This week at the University of Texas in Austin, members of the Young Conservatives of Texas (YCT) planned to walk around campus with “Illegal Immigrant” labels on their backs.
These so-called “illegals” would be fair game for their classmates to “arrest.” All their fellow students would have to do is approach them, flash their student IDs, say the words “border patrol,” and take them to a designated location on campus. For this, the self-proclaimed deputies would receive $25 gift certificates
Why? According to Lorenzo Garcia, chairman of YCT's UT chapter, the group wanted to "spark a discussion" on immigration. Apparently, the usual public debate just does not attract enough participants.
What’s more, as he told the Houston Chronicle “We don’t espouse to the belief that politics is immune to offending someone.”
The game was canceled after an outpouring of criticism. But as offensive as this "conversation starter" is to most of us, one can’t help but see it as a direct result of what these students have learned from society.
Why not be offensive? That’s exactly what draws media attention and drives news cycles. Why not dehumanize immigrants? That’s exactly what we’ve done as a country.
Until this year, the last time Congress considered any sensible immigration reform was in 2007. Many of today’s college students were just pre-teens then. For the last 2,362 days of their lives, they’ve heard that undocumented immigrants can be ignored, that they’re criminals, comparable to rodents, and have no place in our society.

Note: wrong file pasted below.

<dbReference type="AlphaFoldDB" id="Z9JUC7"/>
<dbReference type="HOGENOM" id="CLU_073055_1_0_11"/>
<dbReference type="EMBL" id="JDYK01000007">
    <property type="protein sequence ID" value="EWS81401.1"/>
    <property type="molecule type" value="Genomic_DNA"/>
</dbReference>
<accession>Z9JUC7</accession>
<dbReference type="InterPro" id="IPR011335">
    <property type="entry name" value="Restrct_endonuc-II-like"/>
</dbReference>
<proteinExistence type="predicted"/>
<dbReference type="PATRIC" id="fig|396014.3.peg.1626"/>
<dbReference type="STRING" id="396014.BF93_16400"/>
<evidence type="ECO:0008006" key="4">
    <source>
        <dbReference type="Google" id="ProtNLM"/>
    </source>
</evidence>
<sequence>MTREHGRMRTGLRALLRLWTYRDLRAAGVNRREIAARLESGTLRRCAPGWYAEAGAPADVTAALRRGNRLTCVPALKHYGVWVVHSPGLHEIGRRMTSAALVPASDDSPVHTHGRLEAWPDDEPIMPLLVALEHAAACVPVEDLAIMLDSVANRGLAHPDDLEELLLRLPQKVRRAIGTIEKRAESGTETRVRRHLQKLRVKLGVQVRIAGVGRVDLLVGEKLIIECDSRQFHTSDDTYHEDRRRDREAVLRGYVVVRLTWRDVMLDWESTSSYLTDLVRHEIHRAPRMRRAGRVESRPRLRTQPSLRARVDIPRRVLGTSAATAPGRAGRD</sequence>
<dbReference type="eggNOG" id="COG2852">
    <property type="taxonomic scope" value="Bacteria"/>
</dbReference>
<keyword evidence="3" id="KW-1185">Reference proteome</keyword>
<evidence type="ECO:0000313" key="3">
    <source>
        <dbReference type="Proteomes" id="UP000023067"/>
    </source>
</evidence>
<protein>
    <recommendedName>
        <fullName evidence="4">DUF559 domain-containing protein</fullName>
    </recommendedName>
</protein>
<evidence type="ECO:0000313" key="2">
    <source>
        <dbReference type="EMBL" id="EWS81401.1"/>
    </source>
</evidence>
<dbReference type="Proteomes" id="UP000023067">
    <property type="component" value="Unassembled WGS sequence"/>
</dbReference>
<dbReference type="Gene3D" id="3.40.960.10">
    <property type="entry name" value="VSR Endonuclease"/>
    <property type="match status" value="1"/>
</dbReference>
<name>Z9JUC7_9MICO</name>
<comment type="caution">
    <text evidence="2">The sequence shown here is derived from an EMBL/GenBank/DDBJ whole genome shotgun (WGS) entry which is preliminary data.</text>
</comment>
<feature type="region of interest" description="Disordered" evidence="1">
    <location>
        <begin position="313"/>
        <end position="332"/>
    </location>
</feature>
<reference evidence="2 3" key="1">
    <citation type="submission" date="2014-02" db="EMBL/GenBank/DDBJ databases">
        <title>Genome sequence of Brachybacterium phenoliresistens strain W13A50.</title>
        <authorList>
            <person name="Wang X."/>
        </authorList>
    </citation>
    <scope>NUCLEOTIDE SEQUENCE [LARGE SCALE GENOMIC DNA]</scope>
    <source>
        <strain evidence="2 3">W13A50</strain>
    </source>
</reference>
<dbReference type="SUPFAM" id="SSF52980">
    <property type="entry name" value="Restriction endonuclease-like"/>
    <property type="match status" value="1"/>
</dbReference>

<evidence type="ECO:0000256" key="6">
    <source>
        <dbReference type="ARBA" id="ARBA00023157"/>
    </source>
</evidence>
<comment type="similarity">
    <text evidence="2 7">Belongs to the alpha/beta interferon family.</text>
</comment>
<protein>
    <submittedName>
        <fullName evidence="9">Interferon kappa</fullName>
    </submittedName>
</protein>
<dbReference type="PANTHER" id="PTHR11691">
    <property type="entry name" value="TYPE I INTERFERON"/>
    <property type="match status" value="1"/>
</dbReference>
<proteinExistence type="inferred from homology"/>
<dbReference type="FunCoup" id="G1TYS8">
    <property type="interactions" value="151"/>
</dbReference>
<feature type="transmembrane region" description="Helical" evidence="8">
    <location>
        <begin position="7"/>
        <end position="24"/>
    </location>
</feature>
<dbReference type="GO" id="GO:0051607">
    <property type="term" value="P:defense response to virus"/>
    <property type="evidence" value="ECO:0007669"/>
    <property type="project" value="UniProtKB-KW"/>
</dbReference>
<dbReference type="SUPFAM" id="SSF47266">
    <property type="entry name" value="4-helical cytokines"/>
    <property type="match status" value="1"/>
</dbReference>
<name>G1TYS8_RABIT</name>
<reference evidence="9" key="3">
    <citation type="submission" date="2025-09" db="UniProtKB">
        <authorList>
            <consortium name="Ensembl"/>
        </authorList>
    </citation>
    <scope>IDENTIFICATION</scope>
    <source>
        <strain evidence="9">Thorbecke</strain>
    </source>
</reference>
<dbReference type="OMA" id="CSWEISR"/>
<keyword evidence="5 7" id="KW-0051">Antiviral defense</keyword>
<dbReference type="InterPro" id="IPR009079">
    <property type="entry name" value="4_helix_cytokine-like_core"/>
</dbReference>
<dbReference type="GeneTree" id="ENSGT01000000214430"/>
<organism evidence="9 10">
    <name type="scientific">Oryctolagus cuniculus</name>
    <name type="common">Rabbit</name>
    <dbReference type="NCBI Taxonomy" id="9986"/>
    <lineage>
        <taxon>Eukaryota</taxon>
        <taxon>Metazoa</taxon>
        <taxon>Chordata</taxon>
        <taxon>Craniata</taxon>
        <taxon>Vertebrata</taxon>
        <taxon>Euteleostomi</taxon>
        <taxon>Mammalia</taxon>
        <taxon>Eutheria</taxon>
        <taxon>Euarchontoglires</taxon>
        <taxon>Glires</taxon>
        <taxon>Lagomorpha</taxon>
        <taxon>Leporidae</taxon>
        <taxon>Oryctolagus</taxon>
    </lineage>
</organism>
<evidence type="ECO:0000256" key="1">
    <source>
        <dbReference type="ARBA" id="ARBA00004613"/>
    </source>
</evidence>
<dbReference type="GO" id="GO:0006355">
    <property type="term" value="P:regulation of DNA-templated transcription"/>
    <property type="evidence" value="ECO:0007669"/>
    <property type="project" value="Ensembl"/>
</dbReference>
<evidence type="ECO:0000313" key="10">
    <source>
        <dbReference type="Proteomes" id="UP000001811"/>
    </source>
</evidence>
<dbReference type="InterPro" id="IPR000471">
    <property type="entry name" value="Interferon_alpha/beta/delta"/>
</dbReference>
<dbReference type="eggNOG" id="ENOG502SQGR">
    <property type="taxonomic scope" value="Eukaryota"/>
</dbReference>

For the last 2,362 days, more and more police officers in their neighborhoods have been empowered to do just what their "game" empowers their colleagues to do, flash a badge and take a person’s freedom. For the last 2,362 days, they’ve seen the governors of states like Arizona and Alabama attempt to make the lives of undocumented immigrants so miserable that they're encouraged to leave the state.
For the last 2,362 days, they’ve lived in a society which has grown increasingly hostile towards Hispanics. In 2011, 56.8 percent of ethnically-based hate crimes were anti-Hispanic, according to the FBI. The Southern Poverty Law Center has documented an 813 percent rise of so-called "patriot groups," including armed militias, between 2008 and 2012.
How can these young college students know any better than what we’ve taught them? In the midst of all our outrage over the offensive nature of their "game," is there room for us to look at ourselves as a society and admit that we’re to blame?
Gabriela Domenzain is a former journalist and Democratic strategist who has over a decade of experience in Hispanic civil-rights advocacy. She served as a national spokesperson on Hispanic issues for President Obama's 2012 reelection campaign and she is now a principal at the Raben Group.